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AP cluster ignition - help needed

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Gillard

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I need some help with a project.
i want to do a simple cluster using low/mid power AP RMS motors.
i've done several BP clusters and never had a major problem, occasionally one motor might not ignite.

here's my problem, when i ignite aerotech RMS motors there ia a greater time lag between pressing the button and lift off than with BP, and this time lag differs quite a bit.
i use a 12v battery, freshly charged etc. the igniters i use are the supplied copperheads.

how can be sure that both motors in an AP cluster will ignite?

I'm in the UK and my choice of igniters is limited.


Any suggestions?
 

Pantherjon

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If available, I would go with the FirstFire Jr ignitors..Paint the top grain of the reload with pyrogen, sand the top grain with an emery board and try to leave the fine propellant 'dust' in the grain slot..Sacrifice a blue thunder reload and put s small sliver of that propellant at the top of the top grain with ignitor making contact or wrap the head of the ignitor with the blue thunder sliver..Why blue thunder, you may be wondering, it, in my experience, is the easiest propellants to ignite...Just some ideas..
 

timothyterpsalot

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I agree with everything said above, especially using the first fire jr. igniters. I have noticed the lag you are talking about with copperhead igniters but the delay is MUCH decreased with the first fire igniters.
 

hardinlw

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One alternative to a true cluster where all engines are equal is a large central engine which is capable of lifting the rocket alone and outboards that are fired by a g-switch after liftoff. Using the g-switch eliminates the possibility that the outboards will fire without the center engine. If the outboards don't fire, the center engine should have enough thrust for safe flight.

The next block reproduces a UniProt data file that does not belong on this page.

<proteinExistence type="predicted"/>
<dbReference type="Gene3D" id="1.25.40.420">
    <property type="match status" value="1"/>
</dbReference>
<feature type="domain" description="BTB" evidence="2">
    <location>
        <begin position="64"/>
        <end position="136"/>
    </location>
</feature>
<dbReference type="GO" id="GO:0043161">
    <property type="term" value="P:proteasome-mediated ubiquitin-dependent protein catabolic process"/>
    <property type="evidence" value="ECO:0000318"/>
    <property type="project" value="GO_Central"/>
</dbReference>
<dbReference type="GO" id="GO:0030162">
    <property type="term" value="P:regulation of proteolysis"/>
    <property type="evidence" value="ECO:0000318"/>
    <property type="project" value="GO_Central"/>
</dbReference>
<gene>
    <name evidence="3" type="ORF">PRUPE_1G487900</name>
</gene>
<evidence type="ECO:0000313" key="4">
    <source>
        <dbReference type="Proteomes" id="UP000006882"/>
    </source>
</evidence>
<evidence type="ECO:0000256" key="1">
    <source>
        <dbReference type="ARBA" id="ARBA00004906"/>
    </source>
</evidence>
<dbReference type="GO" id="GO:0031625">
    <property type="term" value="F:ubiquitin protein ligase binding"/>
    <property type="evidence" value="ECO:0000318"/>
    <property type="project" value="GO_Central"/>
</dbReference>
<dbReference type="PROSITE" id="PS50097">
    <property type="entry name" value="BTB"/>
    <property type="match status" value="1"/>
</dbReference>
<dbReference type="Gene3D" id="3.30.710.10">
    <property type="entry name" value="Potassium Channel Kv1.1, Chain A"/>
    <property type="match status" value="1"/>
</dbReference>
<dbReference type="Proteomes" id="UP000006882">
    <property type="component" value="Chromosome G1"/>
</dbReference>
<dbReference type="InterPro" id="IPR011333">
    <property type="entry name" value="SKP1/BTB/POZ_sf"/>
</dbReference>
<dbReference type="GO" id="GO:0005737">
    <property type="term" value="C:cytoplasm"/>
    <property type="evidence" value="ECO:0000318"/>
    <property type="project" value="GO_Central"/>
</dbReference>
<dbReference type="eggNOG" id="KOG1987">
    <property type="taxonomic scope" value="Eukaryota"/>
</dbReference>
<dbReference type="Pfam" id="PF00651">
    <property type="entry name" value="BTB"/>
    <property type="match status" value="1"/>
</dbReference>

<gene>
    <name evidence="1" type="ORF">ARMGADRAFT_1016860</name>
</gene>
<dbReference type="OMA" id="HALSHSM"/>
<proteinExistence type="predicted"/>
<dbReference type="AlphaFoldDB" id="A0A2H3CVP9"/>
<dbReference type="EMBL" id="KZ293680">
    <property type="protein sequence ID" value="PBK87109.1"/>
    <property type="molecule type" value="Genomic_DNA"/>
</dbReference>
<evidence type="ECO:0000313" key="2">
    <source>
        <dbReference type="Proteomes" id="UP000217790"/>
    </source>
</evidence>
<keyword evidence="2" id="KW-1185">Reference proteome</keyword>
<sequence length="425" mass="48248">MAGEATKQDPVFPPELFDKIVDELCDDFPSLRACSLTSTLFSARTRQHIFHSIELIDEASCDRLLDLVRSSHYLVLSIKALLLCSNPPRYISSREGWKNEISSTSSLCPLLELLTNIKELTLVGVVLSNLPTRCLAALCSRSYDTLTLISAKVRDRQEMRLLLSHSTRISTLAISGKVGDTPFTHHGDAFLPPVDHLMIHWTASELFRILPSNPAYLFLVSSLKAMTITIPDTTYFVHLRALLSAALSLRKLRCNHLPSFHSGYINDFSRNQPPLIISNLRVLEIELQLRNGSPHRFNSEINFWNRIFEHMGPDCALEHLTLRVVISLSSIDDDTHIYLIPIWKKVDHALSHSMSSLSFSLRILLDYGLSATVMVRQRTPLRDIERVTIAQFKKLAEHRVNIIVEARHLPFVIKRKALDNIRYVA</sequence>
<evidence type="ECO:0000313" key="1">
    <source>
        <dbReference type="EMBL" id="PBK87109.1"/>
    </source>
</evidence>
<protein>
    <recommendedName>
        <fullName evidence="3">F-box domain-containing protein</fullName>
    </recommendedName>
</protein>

Another concern is that even if all engines fire, they might not come up to thrust at the same time, resulting in the rocket flying in a low arc. Altimeter deployment can save the rocket in that condition where the delay that might be correct for a straight up flight may not fire until after impact.

Think of everything that could possibly go wrong, and then design to minimize the chances that it could happen or to reduce the consequences.
 

quickburst

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Clustering Copperheads is very un-reliable. Use better igniters if possible, I understand that your options in the UK are limited.




I need some help with a project.
i want to do a simple cluster using low/mid power AP RMS motors.
i've done several BP clusters and never had a major problem, occasionally one motor might not ignite.

here's my problem, when i ignite aerotech RMS motors there ia a greater time lag between pressing the button and lift off than with BP, and this time lag differs quite a bit.
i use a 12v battery, freshly charged etc. the igniters i use are the supplied copperheads.

how can be sure that both motors in an AP cluster will ignite?

I'm in the UK and my choice of igniters is limited.


Any suggestions?
 

blackjack2564

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I also use 6 ft long "leads" attached to the igniters, laid out at the bottom of the pad, usually loosely coiled or if room permits laid out so that upon ignition they can follow the rocket up off the rail. This gives some extra time for all the motors to ignite should one or two fire off first causing movement of the rocket.

I use old e-match leads 22 gauge wire. Any small gauge you have access to will work. The extra lead time has made all the difference in several flights.

Make sure to securely attach the igniter to motor or rocket with tape so they cannot pull out.
 

THier

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As a chemist, i like the idea, but i'd never get it past the RSO.
Why not? it is very accepted method of lighting APCP on this side of the pond. No igniters in the motors until on the pad,, but copper thermite is actually pretty safe. We use 1gram per 1000ns of motor, 10,000ns = 10gr, 6000ns = 6 gr. ect ect ect. If you need to, measure out the ingredients, then mix and prepare out at the pads.